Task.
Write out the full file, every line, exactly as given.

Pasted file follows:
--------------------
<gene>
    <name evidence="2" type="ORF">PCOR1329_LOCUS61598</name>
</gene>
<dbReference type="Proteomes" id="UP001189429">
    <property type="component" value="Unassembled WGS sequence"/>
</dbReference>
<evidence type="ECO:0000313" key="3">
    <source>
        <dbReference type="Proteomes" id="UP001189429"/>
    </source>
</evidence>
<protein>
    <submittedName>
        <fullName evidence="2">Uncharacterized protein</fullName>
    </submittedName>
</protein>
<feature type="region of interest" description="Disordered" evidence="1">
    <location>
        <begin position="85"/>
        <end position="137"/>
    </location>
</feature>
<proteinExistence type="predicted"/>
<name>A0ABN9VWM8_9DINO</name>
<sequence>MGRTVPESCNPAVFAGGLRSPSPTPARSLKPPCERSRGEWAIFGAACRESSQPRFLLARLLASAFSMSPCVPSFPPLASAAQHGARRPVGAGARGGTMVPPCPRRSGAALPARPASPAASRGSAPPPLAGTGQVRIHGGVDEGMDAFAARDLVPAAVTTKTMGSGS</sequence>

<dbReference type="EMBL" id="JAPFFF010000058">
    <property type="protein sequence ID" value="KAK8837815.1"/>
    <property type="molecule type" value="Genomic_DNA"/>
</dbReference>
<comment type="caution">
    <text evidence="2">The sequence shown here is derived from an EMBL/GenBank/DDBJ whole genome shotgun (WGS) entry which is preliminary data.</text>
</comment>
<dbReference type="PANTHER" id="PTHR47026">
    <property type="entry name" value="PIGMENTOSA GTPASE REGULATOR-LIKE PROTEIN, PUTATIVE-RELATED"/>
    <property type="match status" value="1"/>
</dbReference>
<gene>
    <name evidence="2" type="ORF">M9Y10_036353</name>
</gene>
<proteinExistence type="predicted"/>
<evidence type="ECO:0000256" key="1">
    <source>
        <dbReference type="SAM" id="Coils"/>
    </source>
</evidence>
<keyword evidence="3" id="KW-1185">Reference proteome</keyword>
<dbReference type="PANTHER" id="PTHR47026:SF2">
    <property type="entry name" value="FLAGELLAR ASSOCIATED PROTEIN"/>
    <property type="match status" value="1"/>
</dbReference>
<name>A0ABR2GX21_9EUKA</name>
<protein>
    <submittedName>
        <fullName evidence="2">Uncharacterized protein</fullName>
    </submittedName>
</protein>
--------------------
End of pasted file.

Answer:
<gene>
    <name evidence="2" type="ORF">PCOR1329_LOCUS61598</name>
</gene>
<dbReference type="Proteomes" id="UP001189429">
    <property type="component" value="Unassembled WGS sequence"/>
</dbReference>
<evidence type="ECO:0000313" key="3">
    <source>
        <dbReference type="Proteomes" id="UP001189429"/>
    </source>
</evidence>
<protein>
    <submittedName>
        <fullName evidence="2">Uncharacterized protein</fullName>
    </submittedName>
</protein>
<feature type="region of interest" description="Disordered" evidence="1">
    <location>
        <begin position="85"/>
        <end position="137"/>
    </location>
</feature>
<proteinExistence type="predicted"/>
<name>A0ABN9VWM8_9DINO</name>
<sequence>MGRTVPESCNPAVFAGGLRSPSPTPARSLKPPCERSRGEWAIFGAACRESSQPRFLLARLLASAFSMSPCVPSFPPLASAAQHGARRPVGAGARGGTMVPPCPRRSGAALPARPASPAASRGSAPPPLAGTGQVRIHGGVDEGMDAFAARDLVPAAVTTKTMGSGS</sequence>

<dbReference type="EMBL" id="JAPFFF010000058">
    <property type="protein sequence ID" value="KAK8837815.1"/>
    <property type="molecule type" value="Genomic_DNA"/>
</dbReference>
<comment type="caution">
    <text evidence="2">The sequence shown here is derived from an EMBL/GenBank/DDBJ whole genome shotgun (WGS) entry which is preliminary data.</text>
</comment>
<dbReference type="PANTHER" id="PTHR47026">
    <property type="entry name" value="PIGMENTOSA GTPASE REGULATOR-LIKE PROTEIN, PUTATIVE-RELATED"/>
    <property type="match status" value="1"/>
</dbReference>
<gene>
    <name evidence="2" type="ORF">M9Y10_036353</name>
</gene>
<proteinExistence type="predicted"/>
<evidence type="ECO:0000256" key="1">
    <source>
        <dbReference type="SAM" id="Coils"/>
    </source>
</evidence>
<keyword evidence="3" id="KW-1185">Reference proteome</keyword>
<dbReference type="PANTHER" id="PTHR47026:SF2">
    <property type="entry name" value="FLAGELLAR ASSOCIATED PROTEIN"/>
    <property type="match status" value="1"/>
</dbReference>
<name>A0ABR2GX21_9EUKA</name>
<protein>
    <submittedName>
        <fullName evidence="2">Uncharacterized protein</fullName>
    </submittedName>
</protein>